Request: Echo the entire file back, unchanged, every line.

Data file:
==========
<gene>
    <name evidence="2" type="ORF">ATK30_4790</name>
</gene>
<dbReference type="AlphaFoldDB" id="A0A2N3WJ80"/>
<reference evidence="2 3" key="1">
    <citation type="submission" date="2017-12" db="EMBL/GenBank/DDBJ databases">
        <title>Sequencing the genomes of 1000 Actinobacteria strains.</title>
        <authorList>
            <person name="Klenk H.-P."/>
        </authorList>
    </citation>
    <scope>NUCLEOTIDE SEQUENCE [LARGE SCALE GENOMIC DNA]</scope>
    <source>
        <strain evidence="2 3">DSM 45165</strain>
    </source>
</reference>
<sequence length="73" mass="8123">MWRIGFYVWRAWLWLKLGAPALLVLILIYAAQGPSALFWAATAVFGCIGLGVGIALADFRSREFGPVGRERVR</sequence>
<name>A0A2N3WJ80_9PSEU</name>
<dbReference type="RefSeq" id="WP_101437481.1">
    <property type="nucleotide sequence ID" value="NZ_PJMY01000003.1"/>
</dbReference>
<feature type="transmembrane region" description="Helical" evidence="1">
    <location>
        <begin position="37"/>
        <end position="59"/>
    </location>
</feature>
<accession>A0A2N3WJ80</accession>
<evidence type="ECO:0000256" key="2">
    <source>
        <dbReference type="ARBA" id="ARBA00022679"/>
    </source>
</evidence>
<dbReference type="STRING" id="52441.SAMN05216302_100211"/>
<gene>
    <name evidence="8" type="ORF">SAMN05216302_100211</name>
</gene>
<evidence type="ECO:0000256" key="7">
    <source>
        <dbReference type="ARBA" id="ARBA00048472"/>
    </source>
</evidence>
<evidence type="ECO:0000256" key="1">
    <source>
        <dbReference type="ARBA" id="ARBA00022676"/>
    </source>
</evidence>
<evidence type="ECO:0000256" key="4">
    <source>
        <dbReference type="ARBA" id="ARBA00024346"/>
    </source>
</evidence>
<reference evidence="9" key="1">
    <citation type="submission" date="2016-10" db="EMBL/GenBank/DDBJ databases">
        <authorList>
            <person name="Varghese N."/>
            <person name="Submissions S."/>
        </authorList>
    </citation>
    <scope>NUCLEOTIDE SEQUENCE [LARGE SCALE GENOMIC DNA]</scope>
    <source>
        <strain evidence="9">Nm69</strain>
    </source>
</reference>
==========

<gene>
    <name evidence="2" type="ORF">ATK30_4790</name>
</gene>
<dbReference type="AlphaFoldDB" id="A0A2N3WJ80"/>
<reference evidence="2 3" key="1">
    <citation type="submission" date="2017-12" db="EMBL/GenBank/DDBJ databases">
        <title>Sequencing the genomes of 1000 Actinobacteria strains.</title>
        <authorList>
            <person name="Klenk H.-P."/>
        </authorList>
    </citation>
    <scope>NUCLEOTIDE SEQUENCE [LARGE SCALE GENOMIC DNA]</scope>
    <source>
        <strain evidence="2 3">DSM 45165</strain>
    </source>
</reference>
<sequence length="73" mass="8123">MWRIGFYVWRAWLWLKLGAPALLVLILIYAAQGPSALFWAATAVFGCIGLGVGIALADFRSREFGPVGRERVR</sequence>
<name>A0A2N3WJ80_9PSEU</name>
<dbReference type="RefSeq" id="WP_101437481.1">
    <property type="nucleotide sequence ID" value="NZ_PJMY01000003.1"/>
</dbReference>
<feature type="transmembrane region" description="Helical" evidence="1">
    <location>
        <begin position="37"/>
        <end position="59"/>
    </location>
</feature>
<accession>A0A2N3WJ80</accession>
<evidence type="ECO:0000256" key="2">
    <source>
        <dbReference type="ARBA" id="ARBA00022679"/>
    </source>
</evidence>
<dbReference type="STRING" id="52441.SAMN05216302_100211"/>
<gene>
    <name evidence="8" type="ORF">SAMN05216302_100211</name>
</gene>
<evidence type="ECO:0000256" key="7">
    <source>
        <dbReference type="ARBA" id="ARBA00048472"/>
    </source>
</evidence>
<evidence type="ECO:0000256" key="1">
    <source>
        <dbReference type="ARBA" id="ARBA00022676"/>
    </source>
</evidence>
<evidence type="ECO:0000256" key="4">
    <source>
        <dbReference type="ARBA" id="ARBA00024346"/>
    </source>
</evidence>
<reference evidence="9" key="1">
    <citation type="submission" date="2016-10" db="EMBL/GenBank/DDBJ databases">
        <authorList>
            <person name="Varghese N."/>
            <person name="Submissions S."/>
        </authorList>
    </citation>
    <scope>NUCLEOTIDE SEQUENCE [LARGE SCALE GENOMIC DNA]</scope>
    <source>
        <strain evidence="9">Nm69</strain>
    </source>
</reference>